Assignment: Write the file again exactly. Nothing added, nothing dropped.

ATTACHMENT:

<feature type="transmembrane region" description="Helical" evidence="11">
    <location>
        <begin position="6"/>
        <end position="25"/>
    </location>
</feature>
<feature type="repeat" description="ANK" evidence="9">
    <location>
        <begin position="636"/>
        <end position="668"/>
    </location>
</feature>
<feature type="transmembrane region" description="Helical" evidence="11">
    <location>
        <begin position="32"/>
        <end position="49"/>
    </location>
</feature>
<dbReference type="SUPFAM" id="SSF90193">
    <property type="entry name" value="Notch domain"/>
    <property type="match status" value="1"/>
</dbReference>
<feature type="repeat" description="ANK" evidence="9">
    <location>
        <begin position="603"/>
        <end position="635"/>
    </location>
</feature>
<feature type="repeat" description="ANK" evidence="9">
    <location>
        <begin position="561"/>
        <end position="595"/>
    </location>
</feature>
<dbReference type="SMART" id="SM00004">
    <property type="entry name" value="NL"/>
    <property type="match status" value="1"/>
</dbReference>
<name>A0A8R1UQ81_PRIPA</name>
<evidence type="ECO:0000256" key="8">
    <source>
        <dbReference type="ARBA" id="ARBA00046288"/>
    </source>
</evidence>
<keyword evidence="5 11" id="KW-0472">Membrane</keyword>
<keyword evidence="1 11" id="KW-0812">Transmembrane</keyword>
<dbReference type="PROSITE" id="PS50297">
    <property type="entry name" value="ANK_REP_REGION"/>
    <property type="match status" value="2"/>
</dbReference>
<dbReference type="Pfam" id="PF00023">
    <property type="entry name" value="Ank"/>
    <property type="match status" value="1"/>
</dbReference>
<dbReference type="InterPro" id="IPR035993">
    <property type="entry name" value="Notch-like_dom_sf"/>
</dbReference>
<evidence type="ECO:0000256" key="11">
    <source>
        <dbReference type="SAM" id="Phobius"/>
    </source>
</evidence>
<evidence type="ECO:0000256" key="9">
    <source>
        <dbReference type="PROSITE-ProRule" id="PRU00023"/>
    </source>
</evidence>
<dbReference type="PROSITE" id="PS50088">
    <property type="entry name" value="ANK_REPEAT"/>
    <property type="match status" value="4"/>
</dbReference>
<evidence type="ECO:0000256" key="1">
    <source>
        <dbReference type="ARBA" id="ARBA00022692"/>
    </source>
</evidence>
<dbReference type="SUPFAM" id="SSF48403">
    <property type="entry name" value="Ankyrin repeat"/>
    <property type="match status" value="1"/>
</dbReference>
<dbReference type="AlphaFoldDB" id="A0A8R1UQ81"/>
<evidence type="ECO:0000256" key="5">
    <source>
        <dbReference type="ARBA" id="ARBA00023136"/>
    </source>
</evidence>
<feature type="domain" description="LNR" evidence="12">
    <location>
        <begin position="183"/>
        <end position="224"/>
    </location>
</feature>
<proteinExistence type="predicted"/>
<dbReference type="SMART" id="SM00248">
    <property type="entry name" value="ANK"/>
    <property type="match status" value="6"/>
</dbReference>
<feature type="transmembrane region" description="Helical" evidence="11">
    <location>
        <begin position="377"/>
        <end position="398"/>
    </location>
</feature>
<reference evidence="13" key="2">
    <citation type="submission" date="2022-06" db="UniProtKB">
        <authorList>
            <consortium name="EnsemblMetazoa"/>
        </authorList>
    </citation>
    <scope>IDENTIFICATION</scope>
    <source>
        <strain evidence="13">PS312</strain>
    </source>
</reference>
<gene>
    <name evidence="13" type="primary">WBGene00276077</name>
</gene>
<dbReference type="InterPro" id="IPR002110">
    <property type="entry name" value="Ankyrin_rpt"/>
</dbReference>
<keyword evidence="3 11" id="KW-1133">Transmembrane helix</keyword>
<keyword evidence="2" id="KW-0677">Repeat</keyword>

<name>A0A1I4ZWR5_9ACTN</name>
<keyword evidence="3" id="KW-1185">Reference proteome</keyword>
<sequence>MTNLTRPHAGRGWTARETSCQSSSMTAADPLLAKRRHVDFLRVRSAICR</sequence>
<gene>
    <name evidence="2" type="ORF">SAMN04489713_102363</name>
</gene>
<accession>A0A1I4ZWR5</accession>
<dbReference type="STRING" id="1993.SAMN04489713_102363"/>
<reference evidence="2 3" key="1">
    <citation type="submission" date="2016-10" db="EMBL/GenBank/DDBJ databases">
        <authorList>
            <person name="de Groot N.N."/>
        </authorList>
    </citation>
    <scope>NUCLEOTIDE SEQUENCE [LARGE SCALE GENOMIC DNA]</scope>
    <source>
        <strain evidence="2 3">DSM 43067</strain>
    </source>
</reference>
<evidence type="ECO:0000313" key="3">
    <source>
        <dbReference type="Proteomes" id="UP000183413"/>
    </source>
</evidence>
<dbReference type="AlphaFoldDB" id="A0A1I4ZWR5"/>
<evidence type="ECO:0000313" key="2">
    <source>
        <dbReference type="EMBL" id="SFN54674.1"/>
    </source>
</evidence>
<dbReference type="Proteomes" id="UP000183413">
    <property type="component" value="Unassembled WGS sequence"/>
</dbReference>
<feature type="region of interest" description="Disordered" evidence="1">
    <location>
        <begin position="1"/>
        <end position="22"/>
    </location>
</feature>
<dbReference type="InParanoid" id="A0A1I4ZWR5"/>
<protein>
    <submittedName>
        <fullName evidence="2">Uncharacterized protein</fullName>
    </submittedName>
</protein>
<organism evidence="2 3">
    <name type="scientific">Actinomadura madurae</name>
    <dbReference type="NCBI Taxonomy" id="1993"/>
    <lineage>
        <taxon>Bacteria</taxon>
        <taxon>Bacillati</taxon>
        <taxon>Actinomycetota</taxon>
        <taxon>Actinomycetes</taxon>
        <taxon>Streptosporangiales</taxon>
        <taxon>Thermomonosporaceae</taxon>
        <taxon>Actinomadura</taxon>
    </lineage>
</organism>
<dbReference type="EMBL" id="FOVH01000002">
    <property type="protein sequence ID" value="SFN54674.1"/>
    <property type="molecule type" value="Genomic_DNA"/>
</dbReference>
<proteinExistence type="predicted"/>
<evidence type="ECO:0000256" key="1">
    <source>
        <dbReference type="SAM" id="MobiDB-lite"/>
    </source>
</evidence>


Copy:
<feature type="transmembrane region" description="Helical" evidence="11">
    <location>
        <begin position="6"/>
        <end position="25"/>
    </location>
</feature>
<feature type="repeat" description="ANK" evidence="9">
    <location>
        <begin position="636"/>
        <end position="668"/>
    </location>
</feature>
<feature type="transmembrane region" description="Helical" evidence="11">
    <location>
        <begin position="32"/>
        <end position="49"/>
    </location>
</feature>
<dbReference type="SUPFAM" id="SSF90193">
    <property type="entry name" value="Notch domain"/>
    <property type="match status" value="1"/>
</dbReference>
<feature type="repeat" description="ANK" evidence="9">
    <location>
        <begin position="603"/>
        <end position="635"/>
    </location>
</feature>
<feature type="repeat" description="ANK" evidence="9">
    <location>
        <begin position="561"/>
        <end position="595"/>
    </location>
</feature>
<dbReference type="SMART" id="SM00004">
    <property type="entry name" value="NL"/>
    <property type="match status" value="1"/>
</dbReference>
<name>A0A8R1UQ81_PRIPA</name>
<evidence type="ECO:0000256" key="8">
    <source>
        <dbReference type="ARBA" id="ARBA00046288"/>
    </source>
</evidence>
<keyword evidence="5 11" id="KW-0472">Membrane</keyword>
<keyword evidence="1 11" id="KW-0812">Transmembrane</keyword>
<dbReference type="PROSITE" id="PS50297">
    <property type="entry name" value="ANK_REP_REGION"/>
    <property type="match status" value="2"/>
</dbReference>
<dbReference type="Pfam" id="PF00023">
    <property type="entry name" value="Ank"/>
    <property type="match status" value="1"/>
</dbReference>
<dbReference type="InterPro" id="IPR035993">
    <property type="entry name" value="Notch-like_dom_sf"/>
</dbReference>
<evidence type="ECO:0000256" key="11">
    <source>
        <dbReference type="SAM" id="Phobius"/>
    </source>
</evidence>
<evidence type="ECO:0000256" key="9">
    <source>
        <dbReference type="PROSITE-ProRule" id="PRU00023"/>
    </source>
</evidence>
<dbReference type="PROSITE" id="PS50088">
    <property type="entry name" value="ANK_REPEAT"/>
    <property type="match status" value="4"/>
</dbReference>
<evidence type="ECO:0000256" key="1">
    <source>
        <dbReference type="ARBA" id="ARBA00022692"/>
    </source>
</evidence>
<dbReference type="SUPFAM" id="SSF48403">
    <property type="entry name" value="Ankyrin repeat"/>
    <property type="match status" value="1"/>
</dbReference>
<dbReference type="AlphaFoldDB" id="A0A8R1UQ81"/>
<evidence type="ECO:0000256" key="5">
    <source>
        <dbReference type="ARBA" id="ARBA00023136"/>
    </source>
</evidence>
<feature type="domain" description="LNR" evidence="12">
    <location>
        <begin position="183"/>
        <end position="224"/>
    </location>
</feature>
<proteinExistence type="predicted"/>
<dbReference type="SMART" id="SM00248">
    <property type="entry name" value="ANK"/>
    <property type="match status" value="6"/>
</dbReference>
<feature type="transmembrane region" description="Helical" evidence="11">
    <location>
        <begin position="377"/>
        <end position="398"/>
    </location>
</feature>
<reference evidence="13" key="2">
    <citation type="submission" date="2022-06" db="UniProtKB">
        <authorList>
            <consortium name="EnsemblMetazoa"/>
        </authorList>
    </citation>
    <scope>IDENTIFICATION</scope>
    <source>
        <strain evidence="13">PS312</strain>
    </source>
</reference>
<gene>
    <name evidence="13" type="primary">WBGene00276077</name>
</gene>
<dbReference type="InterPro" id="IPR002110">
    <property type="entry name" value="Ankyrin_rpt"/>
</dbReference>
<keyword evidence="3 11" id="KW-1133">Transmembrane helix</keyword>
<keyword evidence="2" id="KW-0677">Repeat</keyword>

<name>A0A1I4ZWR5_9ACTN</name>
<keyword evidence="3" id="KW-1185">Reference proteome</keyword>
<sequence>MTNLTRPHAGRGWTARETSCQSSSMTAADPLLAKRRHVDFLRVRSAICR</sequence>
<gene>
    <name evidence="2" type="ORF">SAMN04489713_102363</name>
</gene>
<accession>A0A1I4ZWR5</accession>
<dbReference type="STRING" id="1993.SAMN04489713_102363"/>
<reference evidence="2 3" key="1">
    <citation type="submission" date="2016-10" db="EMBL/GenBank/DDBJ databases">
        <authorList>
            <person name="de Groot N.N."/>
        </authorList>
    </citation>
    <scope>NUCLEOTIDE SEQUENCE [LARGE SCALE GENOMIC DNA]</scope>
    <source>
        <strain evidence="2 3">DSM 43067</strain>
    </source>
</reference>
<evidence type="ECO:0000313" key="3">
    <source>
        <dbReference type="Proteomes" id="UP000183413"/>
    </source>
</evidence>
<dbReference type="AlphaFoldDB" id="A0A1I4ZWR5"/>
<evidence type="ECO:0000313" key="2">
    <source>
        <dbReference type="EMBL" id="SFN54674.1"/>
    </source>
</evidence>
<dbReference type="Proteomes" id="UP000183413">
    <property type="component" value="Unassembled WGS sequence"/>
</dbReference>
<feature type="region of interest" description="Disordered" evidence="1">
    <location>
        <begin position="1"/>
        <end position="22"/>
    </location>
</feature>
<dbReference type="InParanoid" id="A0A1I4ZWR5"/>
<protein>
    <submittedName>
        <fullName evidence="2">Uncharacterized protein</fullName>
    </submittedName>
</protein>
<organism evidence="2 3">
    <name type="scientific">Actinomadura madurae</name>
    <dbReference type="NCBI Taxonomy" id="1993"/>
    <lineage>
        <taxon>Bacteria</taxon>
        <taxon>Bacillati</taxon>
        <taxon>Actinomycetota</taxon>
        <taxon>Actinomycetes</taxon>
        <taxon>Streptosporangiales</taxon>
        <taxon>Thermomonosporaceae</taxon>
        <taxon>Actinomadura</taxon>
    </lineage>
</organism>
<dbReference type="EMBL" id="FOVH01000002">
    <property type="protein sequence ID" value="SFN54674.1"/>
    <property type="molecule type" value="Genomic_DNA"/>
</dbReference>
<proteinExistence type="predicted"/>
<evidence type="ECO:0000256" key="1">
    <source>
        <dbReference type="SAM" id="MobiDB-lite"/>
    </source>
</evidence>